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13-Day Passage To Spain

 
 
13-Day Passage To Spain
Starting from $1,199*

Fort Lauderdale, Florida, US to Barcelona, Spain


Ship: ms Nieuw Amsterdam


Departure Date :

Apr 15 2020

Optional tours are available from most ports for an additional charge.

 

Itinerary

 
Day Fort Lauderdale, Florida, US
Departs 04:00 PM
"Shimmering blue waters, swaying palm trees and soft ocean breezes greet you in Ft. Lauderdale, Florida, where you'll find yourself somewhere between laid-back island time and the fast pace of a thriving city. In this sun-filled, year-round beach town, pristine beaches are the main attraction, shorts and flip-flops are the daily uniform, and yachts are often the preferred form of transportation. It's a place where you can do as much, or as little, as you desire. Because of its many canals and waterways, Ft. Lauderdale is sometimes called the Venice of America. It's home to the annual Fort Lauderdale International Boat Show, one of the largest in-water boat shows in the world. Visitors can easily get a taste of the area's nautical lifestyle by cruising the Intracoastal Waterway on an old-fashioned paddle wheeler. Other options include hopping aboard one of the popular water taxis or Venetian gondolas that glide down the historic New River, which flows right through town. "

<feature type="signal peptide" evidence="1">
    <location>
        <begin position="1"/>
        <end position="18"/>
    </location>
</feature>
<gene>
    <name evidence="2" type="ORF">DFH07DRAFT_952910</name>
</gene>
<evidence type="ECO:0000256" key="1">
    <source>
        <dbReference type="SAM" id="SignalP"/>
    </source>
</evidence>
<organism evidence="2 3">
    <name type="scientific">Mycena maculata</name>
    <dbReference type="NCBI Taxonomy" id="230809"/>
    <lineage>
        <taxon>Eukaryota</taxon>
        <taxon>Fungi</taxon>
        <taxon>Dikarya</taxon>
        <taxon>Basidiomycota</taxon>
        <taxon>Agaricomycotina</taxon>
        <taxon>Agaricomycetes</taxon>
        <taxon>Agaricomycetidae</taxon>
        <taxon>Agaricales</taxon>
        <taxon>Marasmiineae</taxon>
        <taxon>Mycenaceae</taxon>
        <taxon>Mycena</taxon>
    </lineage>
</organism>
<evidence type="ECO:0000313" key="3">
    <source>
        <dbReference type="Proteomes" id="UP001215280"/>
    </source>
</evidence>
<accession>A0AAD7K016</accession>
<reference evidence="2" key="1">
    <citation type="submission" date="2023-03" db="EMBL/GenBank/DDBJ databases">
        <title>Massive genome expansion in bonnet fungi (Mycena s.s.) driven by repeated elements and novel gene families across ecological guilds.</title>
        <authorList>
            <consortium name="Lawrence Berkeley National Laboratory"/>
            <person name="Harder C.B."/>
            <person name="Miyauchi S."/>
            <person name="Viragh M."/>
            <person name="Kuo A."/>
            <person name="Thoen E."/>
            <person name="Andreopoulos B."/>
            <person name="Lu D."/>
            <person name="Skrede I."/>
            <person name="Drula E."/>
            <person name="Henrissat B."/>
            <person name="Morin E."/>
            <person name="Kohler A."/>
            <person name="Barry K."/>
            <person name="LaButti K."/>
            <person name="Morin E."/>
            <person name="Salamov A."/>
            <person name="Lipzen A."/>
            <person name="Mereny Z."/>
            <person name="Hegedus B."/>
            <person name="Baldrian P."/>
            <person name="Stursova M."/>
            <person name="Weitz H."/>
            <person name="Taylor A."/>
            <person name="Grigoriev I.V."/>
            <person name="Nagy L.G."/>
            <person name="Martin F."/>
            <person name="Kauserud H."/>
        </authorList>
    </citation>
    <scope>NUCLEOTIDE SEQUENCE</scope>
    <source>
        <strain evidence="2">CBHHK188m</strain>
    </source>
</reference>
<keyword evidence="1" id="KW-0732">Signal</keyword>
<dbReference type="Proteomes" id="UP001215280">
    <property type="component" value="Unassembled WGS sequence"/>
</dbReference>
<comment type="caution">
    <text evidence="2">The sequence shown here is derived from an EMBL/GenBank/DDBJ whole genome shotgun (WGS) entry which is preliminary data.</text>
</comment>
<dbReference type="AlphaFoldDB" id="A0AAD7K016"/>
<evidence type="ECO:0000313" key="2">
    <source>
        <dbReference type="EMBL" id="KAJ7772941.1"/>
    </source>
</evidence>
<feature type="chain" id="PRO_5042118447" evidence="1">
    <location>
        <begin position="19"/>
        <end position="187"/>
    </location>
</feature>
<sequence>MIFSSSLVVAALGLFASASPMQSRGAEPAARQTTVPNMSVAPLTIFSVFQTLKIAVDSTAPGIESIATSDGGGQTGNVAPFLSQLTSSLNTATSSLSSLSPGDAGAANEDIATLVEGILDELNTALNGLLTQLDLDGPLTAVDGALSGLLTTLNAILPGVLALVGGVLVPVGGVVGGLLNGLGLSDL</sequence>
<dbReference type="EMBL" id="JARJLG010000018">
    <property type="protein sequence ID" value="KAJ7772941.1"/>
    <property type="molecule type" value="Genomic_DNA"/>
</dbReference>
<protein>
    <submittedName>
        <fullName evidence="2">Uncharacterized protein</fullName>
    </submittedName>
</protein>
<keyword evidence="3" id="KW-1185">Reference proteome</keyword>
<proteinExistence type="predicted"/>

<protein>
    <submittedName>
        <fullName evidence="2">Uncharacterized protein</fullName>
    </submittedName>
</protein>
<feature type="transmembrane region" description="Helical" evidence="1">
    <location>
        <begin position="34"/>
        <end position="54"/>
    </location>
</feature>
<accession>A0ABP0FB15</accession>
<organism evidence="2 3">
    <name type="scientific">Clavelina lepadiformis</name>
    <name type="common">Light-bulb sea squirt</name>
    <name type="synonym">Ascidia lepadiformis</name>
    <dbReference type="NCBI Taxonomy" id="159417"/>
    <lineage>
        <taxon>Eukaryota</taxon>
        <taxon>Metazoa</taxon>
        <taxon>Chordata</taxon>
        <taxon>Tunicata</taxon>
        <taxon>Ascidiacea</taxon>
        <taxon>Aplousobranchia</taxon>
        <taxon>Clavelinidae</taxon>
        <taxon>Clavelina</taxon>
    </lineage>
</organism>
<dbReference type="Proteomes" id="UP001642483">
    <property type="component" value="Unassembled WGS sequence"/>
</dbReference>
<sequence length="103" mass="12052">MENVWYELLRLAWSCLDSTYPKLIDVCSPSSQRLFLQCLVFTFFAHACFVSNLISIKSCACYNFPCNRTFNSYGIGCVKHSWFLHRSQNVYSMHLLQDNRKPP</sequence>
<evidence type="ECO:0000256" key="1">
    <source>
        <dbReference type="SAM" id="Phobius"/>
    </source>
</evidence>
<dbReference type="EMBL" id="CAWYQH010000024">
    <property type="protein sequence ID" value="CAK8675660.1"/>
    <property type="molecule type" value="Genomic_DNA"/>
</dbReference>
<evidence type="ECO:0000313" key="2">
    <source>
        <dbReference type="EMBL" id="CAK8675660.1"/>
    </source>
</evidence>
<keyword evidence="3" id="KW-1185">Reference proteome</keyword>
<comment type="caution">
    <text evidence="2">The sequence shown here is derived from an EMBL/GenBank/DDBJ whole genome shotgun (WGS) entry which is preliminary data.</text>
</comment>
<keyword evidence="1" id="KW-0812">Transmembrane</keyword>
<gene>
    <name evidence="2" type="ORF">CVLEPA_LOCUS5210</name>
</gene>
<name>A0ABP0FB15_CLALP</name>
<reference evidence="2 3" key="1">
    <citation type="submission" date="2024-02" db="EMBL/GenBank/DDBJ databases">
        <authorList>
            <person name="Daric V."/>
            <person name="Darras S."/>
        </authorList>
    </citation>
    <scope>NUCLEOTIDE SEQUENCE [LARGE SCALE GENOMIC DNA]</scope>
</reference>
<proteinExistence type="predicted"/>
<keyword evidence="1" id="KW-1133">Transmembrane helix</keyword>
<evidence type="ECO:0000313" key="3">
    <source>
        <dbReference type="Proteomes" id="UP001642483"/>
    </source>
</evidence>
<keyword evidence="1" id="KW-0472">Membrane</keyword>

Fort Lauderdale, Florida, US
 
 
Day At Sea

 
 
Day At Sea

 
 
Day At Sea

 
 
Day At Sea

 
 
Day At Sea

 
 
Day At Sea

 
 
Day Ponta Delgada, Sao Miguel, Azores, Portugal
Arrives 10:00 AM Departs 11:00 PM
"More than the archipelago’s capital and administrative hub, Ponta Delgada is an ambassador of the Azores to the world. Embellished with lacy iron balconies, the 17th-century architecture of whitewashed walls is framed by the local volcanic basalt. Hydrangeas and grazing cows add splashes of color to the evergreen background. Ponta Delgada presents itself as a gateway to discovering the Big Island of São Miguel and the best of the Azores on one island. One of the top places to see is Furnas, where you can find natural hot springs that will cook your lunch, as well as Gorreana Tea Factory, the only tea plantation in Europe. Another popular destination is Lagoa do Fogo (Fire Lagoon) with its impressive volcanic landscapes, and Ribeira Grande, a picturesque fishing village where time seems to stand still. São Miguel is also known for pineapples, so trying this fresh fruit, either from a local market or from a roadside vendor, is a must."